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Feds Bring Terrorism Charges for First Time Against MS-13 Gang Member

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Federal authorities announced terrorism charges Wednesday against a leader of MS-13, continuing a nationwide crackdown against a notorious street gang that President Donald Trump has described as “vile and evil.”

An indictment unsealed in Virginia against Armando Eliu Melgar Diaz marked the first time the Justice Department has brought terrorism charges against a member of MS-13.

Attorney General William Barr described Diaz as “the person who would green-light assassinations” for the gang in the United States.

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“In 2017, the President directed the Department of Justice to go to war against MS-13, and we did just that,” Barr said in a statement Wednesday. “In coordination with our partners at the Department of Homeland Security, the Justice Department’s law enforcement components have successfully investigated, charged, and arrested command and control elements of MS-13 responsible for murder. Joint Task Force Vulcan’s operations have significantly degraded MS-13’s capabilities.

“While there is still work to be done, the Department of Justice remains committed to protecting Americans threatened by MS-13, and we will not rest until we have successfully defeated this transnational criminal organization.”

It was not immediately clear whether Diaz had a defense attorney who could comment on the charges.

Prosecutors also said they would seek the death penalty against Alexi Saenz, another MS-13 leader on Long Island, New York, charged in seven killings, including those of two high school students slain with a machete and a baseball bat.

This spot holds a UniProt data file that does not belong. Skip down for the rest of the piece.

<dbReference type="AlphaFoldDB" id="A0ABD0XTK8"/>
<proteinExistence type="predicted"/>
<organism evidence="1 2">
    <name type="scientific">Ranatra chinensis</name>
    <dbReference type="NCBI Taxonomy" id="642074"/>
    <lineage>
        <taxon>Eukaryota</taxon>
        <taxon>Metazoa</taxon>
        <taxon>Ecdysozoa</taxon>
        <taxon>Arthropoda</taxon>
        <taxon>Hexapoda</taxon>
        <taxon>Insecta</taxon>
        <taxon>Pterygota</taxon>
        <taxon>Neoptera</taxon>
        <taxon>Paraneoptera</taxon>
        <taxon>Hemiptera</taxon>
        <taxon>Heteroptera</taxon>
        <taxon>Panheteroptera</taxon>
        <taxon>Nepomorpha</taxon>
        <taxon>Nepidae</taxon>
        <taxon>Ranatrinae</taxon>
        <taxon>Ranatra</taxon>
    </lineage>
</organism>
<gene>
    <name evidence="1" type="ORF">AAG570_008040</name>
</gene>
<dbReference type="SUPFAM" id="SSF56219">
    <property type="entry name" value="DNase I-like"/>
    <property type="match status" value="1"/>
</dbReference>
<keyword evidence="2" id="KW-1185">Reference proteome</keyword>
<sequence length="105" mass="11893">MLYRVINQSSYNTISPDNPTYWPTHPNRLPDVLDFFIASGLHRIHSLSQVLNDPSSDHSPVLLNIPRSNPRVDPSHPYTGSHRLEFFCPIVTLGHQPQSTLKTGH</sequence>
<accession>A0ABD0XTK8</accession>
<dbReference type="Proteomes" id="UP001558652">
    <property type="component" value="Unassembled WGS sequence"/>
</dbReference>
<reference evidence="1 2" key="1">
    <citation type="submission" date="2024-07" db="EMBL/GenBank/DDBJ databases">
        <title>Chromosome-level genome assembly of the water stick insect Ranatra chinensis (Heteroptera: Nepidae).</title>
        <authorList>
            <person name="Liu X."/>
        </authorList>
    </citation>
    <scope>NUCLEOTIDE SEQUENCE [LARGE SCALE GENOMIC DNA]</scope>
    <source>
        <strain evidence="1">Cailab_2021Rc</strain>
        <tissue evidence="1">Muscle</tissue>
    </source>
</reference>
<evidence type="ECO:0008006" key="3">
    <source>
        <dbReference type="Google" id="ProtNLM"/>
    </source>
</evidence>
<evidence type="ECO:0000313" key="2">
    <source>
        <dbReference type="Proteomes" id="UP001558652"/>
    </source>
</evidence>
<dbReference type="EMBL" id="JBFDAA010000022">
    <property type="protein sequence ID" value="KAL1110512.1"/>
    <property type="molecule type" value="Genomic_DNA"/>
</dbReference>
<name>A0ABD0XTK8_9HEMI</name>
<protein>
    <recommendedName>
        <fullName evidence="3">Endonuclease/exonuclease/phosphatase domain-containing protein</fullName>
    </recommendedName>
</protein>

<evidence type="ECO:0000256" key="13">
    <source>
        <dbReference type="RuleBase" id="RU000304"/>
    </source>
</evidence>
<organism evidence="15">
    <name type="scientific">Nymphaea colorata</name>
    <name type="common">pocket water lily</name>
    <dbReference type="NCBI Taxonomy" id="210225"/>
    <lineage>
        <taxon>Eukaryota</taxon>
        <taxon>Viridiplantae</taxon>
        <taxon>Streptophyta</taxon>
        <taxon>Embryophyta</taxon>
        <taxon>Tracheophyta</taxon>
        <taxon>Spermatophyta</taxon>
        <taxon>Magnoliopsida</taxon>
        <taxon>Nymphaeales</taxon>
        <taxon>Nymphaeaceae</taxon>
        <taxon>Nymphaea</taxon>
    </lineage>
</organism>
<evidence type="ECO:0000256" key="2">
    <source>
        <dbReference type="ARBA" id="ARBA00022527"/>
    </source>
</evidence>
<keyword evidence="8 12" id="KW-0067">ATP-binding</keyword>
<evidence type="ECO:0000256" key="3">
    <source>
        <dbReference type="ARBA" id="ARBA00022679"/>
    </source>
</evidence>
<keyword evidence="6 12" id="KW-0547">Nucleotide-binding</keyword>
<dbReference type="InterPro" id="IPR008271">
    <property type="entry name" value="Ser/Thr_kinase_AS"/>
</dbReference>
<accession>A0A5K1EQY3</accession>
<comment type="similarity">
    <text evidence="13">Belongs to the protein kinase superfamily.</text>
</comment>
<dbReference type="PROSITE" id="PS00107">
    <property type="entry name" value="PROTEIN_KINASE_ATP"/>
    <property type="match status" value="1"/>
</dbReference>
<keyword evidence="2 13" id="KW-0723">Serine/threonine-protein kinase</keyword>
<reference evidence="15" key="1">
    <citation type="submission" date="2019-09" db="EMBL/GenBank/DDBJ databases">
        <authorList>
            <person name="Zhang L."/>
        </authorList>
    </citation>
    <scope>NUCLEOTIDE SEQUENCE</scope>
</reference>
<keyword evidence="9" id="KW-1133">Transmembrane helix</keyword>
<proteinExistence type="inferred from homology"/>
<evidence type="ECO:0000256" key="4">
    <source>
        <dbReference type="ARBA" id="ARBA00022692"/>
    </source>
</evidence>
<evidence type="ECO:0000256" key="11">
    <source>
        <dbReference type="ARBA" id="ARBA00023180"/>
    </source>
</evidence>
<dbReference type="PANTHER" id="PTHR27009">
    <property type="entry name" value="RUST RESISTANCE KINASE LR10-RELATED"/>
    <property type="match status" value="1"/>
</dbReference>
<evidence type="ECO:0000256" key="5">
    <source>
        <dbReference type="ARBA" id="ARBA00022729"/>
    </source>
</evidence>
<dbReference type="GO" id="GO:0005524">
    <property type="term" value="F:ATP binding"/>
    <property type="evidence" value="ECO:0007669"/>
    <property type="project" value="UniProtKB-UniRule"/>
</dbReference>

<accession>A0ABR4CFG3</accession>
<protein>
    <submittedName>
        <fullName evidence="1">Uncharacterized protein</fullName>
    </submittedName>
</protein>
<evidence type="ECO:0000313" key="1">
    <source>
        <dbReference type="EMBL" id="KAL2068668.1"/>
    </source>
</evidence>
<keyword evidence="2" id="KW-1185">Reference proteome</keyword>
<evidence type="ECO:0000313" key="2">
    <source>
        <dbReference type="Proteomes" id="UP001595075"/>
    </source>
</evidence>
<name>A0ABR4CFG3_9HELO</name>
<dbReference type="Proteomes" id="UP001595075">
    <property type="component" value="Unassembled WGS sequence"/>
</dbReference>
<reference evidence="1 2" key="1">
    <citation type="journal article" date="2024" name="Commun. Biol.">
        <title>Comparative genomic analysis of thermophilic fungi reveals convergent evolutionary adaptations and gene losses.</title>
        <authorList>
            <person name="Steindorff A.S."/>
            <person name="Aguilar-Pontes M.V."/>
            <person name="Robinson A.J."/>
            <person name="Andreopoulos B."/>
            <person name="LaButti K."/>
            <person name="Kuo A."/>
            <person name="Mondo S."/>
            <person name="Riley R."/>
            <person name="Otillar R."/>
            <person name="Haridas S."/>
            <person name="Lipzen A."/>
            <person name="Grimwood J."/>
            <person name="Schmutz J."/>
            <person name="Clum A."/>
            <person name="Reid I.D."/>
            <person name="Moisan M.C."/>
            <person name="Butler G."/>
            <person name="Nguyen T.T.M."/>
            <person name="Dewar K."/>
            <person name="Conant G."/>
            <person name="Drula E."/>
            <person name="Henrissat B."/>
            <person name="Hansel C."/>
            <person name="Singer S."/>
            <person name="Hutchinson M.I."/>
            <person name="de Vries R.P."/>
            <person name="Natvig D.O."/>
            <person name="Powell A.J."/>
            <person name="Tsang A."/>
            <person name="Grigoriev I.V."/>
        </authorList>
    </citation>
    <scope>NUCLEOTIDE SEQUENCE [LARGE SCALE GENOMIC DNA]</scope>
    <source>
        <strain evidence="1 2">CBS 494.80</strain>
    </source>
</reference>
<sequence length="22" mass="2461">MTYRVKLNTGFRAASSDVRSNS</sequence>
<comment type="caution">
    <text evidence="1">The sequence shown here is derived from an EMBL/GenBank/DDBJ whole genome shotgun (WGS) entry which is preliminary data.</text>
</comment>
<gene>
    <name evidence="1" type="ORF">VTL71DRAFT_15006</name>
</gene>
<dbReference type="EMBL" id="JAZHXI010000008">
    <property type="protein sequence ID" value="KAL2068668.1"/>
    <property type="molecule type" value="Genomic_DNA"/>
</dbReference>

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A lawyer for Saenz declined to comment.

“We believe the monsters who murder children should be put to death,” Trump told reporters at the White House.

“We will not allow these animals to terrorize our communities,” the president said. “And my administration will not rest until every member of MS-13 is brought to justice.”

The announcement came a day after grand juries in New York City and Nevada handed up new charges against nearly two dozen MS-13 members, ranging from drug dealing and kidnapping to murder and racketeering.

Barr said the prosecutions are part of the government’s efforts to dismantle a gang he likened to a “death cult.”

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Also known as Mara Salvatrucha, MS-13 is considered one of the top transnational organized crime threats in the United States.

The organization is unique, Barr said, in that it is driven not by “commercial interests” but by sheer bloodlust.

“It’s about the honor of being the most savage, bloodthirsty person you can be and building up a reputation as a killer,” Barr said.

MS-13 is believed to have been founded as a neighborhood street gang in Los Angeles in the mid-1980s by immigrants fleeing a civil war in El Salvador. The gang recruits young teenagers from El Salvador and Honduras, though many gang members were born in the U.S.

“The only way to defeat MS-13 is by targeting the organization as a whole, focusing on the leadership structure and deploying a whole-of-government approach against a common enemy,” said John Durham, a federal prosecutor in New York who directs a special task force targeting the gang.

Trump, who visited Long Island in 2017 to address the gang problem, has blamed the violence and gang growth on lax immigration policies.

The president said Wednesday that U.S. Immigration and Customs has arrested more than 2,000 MS-13 members over the past few years.

“We’ve taken them out by the thousands,” he said.

The Western Journal has reviewed this Associated Press story and may have altered it prior to publication to ensure that it meets our editorial standards.

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